Preview: Enslaved’s ‘Pigsy’s Perfect 10’ add-on

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Poor Pigsy. The squat, corpulent sidekick from Ninja Theory’s Enslaved: Odyssey to the West is so lonesome out there in the wasteland. “Pigsy’s Perfect 10”, an upcoming downloadable add on for Enslaved, is his story.

Relegated to a supporting role in the game’s main campaign, “Pigsy’s Perfect 10” brings the salty chubster into the spotlight. Looking for companionship, Pigsy embarks on a quest for parts to build himself a friend. Namco Bandai recently sent along some early preview code of the new content, giving us a sneak peek at what’s in store.

From the start, you really get the sense that Ninja Theory has gone out of its way to give “Pigsy’s Perfect 10” a different vibe than the on-disc adventure. Visually, it’s still very much the wasteland you remember, with mountains of scrap in place of structures and overgrown vegetation overtaking the environment. It’s really the tone that sets it apart. The game’s music is all new, with a laid back, almost whimsical bluesy-vibe, once again composed by Nitin Sawhney. The cut scenes also take a slightly different approach, with a hand drawn animated style.

Gameplay has also changed dramatically, as you’d expect, since you’ll be controlling Pigsy for the first time. The stubby porker isn’t quite as spry as Enslaved’s Monkey, so don’t expect him to be swinging and galloping all over the badlands. Sure, Pigsy’s teensy midget legs can get him around well enough, as he can leap over small gaps or squat down onto all fours to crawl beneath small spaces. But it’s his hook shot, which made an appearance in Enslaved’s main story line, that really gives him the edge.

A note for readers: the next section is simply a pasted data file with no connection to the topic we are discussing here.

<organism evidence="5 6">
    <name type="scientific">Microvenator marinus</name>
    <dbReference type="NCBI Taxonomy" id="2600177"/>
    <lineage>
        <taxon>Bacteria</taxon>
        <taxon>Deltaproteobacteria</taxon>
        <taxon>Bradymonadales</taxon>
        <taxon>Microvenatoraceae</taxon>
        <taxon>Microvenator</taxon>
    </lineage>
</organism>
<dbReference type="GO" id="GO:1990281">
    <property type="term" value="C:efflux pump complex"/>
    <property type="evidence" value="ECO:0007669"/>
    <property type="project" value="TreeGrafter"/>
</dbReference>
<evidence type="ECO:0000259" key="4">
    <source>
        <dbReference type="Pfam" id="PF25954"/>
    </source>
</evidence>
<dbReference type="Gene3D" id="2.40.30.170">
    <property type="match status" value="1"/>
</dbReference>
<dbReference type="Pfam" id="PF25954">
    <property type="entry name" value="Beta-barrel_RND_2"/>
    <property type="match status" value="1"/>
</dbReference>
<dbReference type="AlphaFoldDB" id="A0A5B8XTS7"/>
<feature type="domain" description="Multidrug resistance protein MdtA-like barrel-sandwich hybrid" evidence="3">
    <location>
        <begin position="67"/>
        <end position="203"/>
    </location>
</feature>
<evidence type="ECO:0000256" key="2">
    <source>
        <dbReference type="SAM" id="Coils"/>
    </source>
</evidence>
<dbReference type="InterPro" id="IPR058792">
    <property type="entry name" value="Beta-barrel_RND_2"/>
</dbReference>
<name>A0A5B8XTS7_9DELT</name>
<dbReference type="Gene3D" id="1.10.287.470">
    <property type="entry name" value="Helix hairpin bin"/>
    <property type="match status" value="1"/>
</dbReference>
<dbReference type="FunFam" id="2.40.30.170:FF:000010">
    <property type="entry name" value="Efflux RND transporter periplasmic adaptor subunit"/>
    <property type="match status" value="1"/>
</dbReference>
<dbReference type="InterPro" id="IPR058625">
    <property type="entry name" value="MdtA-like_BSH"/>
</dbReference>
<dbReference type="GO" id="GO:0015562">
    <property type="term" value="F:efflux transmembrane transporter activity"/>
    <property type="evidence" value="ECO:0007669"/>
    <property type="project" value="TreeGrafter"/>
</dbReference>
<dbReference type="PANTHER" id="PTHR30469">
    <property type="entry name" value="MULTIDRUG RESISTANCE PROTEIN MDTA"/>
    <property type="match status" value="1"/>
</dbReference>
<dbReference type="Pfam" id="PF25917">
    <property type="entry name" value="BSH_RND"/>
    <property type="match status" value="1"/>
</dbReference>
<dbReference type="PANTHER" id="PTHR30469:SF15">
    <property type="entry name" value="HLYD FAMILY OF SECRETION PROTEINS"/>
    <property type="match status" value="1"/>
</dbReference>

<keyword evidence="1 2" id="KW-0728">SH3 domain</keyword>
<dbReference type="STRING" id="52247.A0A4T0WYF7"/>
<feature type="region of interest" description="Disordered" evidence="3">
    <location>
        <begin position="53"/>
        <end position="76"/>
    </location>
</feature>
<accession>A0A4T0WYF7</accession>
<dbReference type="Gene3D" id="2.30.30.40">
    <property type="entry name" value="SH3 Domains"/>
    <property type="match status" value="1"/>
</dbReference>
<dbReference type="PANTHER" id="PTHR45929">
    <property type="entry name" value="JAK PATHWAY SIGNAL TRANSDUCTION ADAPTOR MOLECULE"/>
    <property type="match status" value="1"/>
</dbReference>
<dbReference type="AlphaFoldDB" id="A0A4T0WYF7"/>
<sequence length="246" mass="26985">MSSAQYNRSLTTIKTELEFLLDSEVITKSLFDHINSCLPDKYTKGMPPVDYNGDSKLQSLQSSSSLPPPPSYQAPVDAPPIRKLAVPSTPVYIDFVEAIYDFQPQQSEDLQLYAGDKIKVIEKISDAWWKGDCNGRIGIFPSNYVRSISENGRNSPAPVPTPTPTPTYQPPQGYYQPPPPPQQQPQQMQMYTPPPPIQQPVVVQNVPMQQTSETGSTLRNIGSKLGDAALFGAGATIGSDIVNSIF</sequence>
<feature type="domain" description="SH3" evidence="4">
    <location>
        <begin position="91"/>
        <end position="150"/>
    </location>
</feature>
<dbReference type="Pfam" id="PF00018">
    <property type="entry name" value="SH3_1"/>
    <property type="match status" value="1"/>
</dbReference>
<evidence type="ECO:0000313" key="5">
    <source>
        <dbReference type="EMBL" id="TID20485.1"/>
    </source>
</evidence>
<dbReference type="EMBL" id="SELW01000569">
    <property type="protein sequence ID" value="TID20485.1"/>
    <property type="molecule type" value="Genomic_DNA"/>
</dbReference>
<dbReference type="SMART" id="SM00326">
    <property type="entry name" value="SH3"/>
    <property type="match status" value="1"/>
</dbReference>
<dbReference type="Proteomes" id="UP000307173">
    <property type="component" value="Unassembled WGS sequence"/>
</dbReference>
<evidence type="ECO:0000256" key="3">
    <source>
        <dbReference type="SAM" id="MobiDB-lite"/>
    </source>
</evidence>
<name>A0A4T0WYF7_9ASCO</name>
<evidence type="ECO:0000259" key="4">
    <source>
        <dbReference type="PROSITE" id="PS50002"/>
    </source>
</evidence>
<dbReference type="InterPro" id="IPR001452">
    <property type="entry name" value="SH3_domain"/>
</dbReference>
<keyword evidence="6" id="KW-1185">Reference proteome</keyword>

Those expecting a Bionic Commando-style mechanic here might be disappointed to learn that the hook shot’s use is context sensitive; you won’t be unleashing it and swinging from everything you see. It’s fitting given Enslaved’s fondness for handholding players through platforming, but that doesn’t mean it’s any less enjoyable to use. It’s simple to activate, and involves finding areas of the environment indicated by a green hoot shot marker, and then pressing a button. The game takes over, with Pigsy zipping up or rappelling down, depending on the situation.

Pigsy can also hold his own in a fight, too… as long a mechs don’t get in close. To keep them at bay, he’ll carry a sniper rifle. It can be use in two way — brought up to his shoulder for quick bursts, or zooming in with the scope, holding his breath, and pegging a target. Quick tip: mechs are like zombies; aim for the head.

So it’s a given that close quarters combat isn’t Pigsy’s forte, so you’ll want to avoid confrontation as much as possible. With that in mind, “Pigsy’s Perfect 10” puts a bigger emphasis on more thoughtful, slower approaches to situations. In a few areas early on, there were a few stealth elements, where I had to make Pigsy creep on all fours between cover points as mechs patrolled the areas. If I got caught, I was pretty much toast; mechs would descend upon my area and Pigsy would flatline in a matter of seconds.